• Robotics and Automation: Robots and other classes of automation technology are used to automate “dull, dirty, or dangerous” tasks, but there are also processes in which computerized mechanization can add value (improved efficiency, efficacy, quality, and more).
  • Pervasive Sensing: Robots and other automation technologies, as well as other aspects of manufacturing production facilities, are highly sensored, ensuring the continuous collection of run-time data for further analysis as well as a data source for developing machine learning systems.
  • Ubiquitous Connectivity: All manufacturing equipment and sensors within production work cells, even extending throughout manufacturing facilities, are centrally connected and often interconnected to each other.
  • Data Analytics: There is a long history in manufacturing of collecting data and then using business intelligence (BI) and enterprise manufacturing intelligence (EMI) tools to monitor and improve manufacturing operational performance, often as part of manufacturing operations management (MOM) programs. With the advent of industrial Internet of things initiatives and architectures, massive volumes of low-level industrial automation process data is captured in real time. This data can then be used for ex post facto analysis and performance enhancement or, going forward, real-time, autonomous optimization.
  • AI/Machine Learning: Machine learning techniques are applied as deemed necessary to improve process performance, increase product quality, reduce system downtime, and more.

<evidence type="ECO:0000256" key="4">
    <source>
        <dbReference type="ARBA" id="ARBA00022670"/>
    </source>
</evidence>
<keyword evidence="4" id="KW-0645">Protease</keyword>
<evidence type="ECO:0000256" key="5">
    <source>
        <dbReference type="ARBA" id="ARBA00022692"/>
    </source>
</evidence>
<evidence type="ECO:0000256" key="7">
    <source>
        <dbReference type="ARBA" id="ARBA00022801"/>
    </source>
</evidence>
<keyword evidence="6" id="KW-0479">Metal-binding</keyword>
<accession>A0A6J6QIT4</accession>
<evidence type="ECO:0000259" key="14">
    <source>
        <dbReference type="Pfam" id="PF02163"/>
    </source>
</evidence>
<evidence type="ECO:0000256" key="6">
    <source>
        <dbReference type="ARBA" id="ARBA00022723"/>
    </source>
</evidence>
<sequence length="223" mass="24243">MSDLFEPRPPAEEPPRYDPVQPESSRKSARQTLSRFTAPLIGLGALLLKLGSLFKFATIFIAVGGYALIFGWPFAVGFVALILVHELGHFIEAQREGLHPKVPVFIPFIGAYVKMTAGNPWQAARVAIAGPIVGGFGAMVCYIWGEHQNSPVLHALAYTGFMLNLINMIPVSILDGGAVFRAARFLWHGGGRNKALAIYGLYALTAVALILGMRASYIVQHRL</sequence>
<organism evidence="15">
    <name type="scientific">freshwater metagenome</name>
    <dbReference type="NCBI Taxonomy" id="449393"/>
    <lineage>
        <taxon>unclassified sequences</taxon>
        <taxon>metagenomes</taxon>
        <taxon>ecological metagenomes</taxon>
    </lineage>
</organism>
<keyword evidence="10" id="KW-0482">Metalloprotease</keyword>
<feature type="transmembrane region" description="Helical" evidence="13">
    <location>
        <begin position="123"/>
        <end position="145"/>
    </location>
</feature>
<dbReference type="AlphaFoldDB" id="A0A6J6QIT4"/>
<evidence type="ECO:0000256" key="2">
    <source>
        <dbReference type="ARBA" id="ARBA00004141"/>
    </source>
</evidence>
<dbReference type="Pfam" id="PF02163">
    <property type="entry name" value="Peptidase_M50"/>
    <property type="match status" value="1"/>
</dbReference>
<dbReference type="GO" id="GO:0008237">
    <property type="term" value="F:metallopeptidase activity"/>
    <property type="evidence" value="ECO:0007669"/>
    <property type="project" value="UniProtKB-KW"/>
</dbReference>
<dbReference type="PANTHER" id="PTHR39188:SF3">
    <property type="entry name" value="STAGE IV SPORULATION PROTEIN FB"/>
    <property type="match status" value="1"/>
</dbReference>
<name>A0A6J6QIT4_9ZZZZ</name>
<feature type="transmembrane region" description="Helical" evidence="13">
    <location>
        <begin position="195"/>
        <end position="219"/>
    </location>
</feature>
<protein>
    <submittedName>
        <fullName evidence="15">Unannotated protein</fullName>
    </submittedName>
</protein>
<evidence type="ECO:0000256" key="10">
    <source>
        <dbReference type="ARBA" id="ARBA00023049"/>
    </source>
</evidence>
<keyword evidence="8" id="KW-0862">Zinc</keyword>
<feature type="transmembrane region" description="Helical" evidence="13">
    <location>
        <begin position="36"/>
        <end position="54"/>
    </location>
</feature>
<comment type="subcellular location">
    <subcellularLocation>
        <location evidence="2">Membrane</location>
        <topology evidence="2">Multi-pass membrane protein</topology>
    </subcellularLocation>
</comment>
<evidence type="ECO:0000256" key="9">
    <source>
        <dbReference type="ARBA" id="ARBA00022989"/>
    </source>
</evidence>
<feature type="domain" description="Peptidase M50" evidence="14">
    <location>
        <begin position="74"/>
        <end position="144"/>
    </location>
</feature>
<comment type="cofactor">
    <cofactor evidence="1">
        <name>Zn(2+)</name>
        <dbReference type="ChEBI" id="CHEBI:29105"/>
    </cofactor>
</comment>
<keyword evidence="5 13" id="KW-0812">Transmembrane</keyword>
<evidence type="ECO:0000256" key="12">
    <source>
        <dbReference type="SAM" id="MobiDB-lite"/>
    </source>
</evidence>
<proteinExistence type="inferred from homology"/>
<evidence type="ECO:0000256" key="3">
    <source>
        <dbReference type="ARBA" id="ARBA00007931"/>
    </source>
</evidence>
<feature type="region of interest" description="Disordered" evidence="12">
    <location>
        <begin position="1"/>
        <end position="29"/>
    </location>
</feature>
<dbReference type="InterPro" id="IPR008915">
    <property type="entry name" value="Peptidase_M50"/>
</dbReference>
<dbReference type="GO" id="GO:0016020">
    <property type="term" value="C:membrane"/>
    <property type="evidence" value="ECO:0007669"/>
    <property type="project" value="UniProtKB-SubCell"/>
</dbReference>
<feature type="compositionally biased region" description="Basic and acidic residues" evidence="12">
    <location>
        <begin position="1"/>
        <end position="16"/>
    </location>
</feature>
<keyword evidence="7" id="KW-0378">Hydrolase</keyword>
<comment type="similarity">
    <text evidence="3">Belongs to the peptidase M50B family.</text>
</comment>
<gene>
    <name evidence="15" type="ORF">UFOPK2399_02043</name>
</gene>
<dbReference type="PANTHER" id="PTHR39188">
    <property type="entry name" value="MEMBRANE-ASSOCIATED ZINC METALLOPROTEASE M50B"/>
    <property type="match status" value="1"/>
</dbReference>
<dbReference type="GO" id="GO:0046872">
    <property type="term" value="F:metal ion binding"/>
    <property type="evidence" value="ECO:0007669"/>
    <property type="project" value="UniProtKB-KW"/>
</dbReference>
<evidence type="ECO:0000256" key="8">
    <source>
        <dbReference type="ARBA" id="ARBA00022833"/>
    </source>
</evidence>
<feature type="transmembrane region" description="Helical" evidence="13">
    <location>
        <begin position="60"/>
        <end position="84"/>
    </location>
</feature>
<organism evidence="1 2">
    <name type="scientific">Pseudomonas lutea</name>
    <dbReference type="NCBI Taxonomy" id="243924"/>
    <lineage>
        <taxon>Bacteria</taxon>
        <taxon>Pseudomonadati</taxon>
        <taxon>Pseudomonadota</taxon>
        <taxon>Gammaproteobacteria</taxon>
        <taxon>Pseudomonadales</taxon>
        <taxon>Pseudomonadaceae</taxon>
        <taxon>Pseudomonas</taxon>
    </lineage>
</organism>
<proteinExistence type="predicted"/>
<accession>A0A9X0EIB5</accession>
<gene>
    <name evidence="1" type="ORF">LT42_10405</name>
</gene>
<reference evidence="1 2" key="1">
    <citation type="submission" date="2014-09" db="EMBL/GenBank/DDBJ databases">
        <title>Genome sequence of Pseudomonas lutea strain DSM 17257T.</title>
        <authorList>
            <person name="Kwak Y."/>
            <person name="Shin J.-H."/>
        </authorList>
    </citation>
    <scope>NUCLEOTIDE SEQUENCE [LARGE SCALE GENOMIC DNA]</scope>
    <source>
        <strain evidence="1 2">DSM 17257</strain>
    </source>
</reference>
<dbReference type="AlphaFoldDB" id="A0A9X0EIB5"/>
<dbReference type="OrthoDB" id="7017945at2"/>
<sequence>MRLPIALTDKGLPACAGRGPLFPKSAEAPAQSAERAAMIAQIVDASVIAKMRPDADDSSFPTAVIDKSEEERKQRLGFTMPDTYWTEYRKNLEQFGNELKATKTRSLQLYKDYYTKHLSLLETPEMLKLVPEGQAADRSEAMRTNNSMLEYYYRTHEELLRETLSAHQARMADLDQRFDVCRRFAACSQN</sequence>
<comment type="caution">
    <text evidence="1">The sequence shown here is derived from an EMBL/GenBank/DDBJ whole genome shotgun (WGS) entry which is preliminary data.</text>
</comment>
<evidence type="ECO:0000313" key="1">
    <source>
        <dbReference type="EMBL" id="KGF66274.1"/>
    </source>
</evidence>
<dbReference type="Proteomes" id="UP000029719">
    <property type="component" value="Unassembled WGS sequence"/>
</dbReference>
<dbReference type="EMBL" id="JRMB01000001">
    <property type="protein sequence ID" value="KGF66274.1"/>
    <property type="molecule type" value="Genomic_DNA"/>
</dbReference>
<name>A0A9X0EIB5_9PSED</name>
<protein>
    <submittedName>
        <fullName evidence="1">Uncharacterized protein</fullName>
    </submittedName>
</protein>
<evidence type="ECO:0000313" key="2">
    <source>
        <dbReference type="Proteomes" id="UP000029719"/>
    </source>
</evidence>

Industry 4.0 is characterized by the bridging of the cyber and the physical, the digitalization of manufacturing for the factory of the future. As noted above, the technological enablers for Industry 4.0 are robotics and automation technologies; widespread connectivity; IoT architectures supporting massive numbers of sensor-enabled, uniquely addressable “things;” data analytics; and machine learning. At this time, no one company is capable of supporting the complete Industry 4.0 requirements spectrum, and perhaps there never will be one capable of doing so.

At this time, industrial technology solution providers are emphasizing the connectivity component of the Industry 4.0 solutions stack, often through partnerships. Recent announcements from Rethink Robotics, Fanuc, and Yamaha provide examples. With its ABB Ability platform, wide array of robots, industrial automation technologies, and sensing systems, ABB Group already has much of the Industry 4.0 solution stack in-house.What the company lacks is advanced analytics and machine learning support, areas where IBM’s Watson Group is strong. For its part, IBM Watson has made inroads into the healthcare, biotech, and publishing verticals. The agreement with ABB Group allows IBM to expand into the manufacturing, transportation, and utilities sectors, but more importantly, IBM has aligned itself with a strategic partner with deep roots in the industrial automation sector, along with a long-standing reputation for quality in these same industries.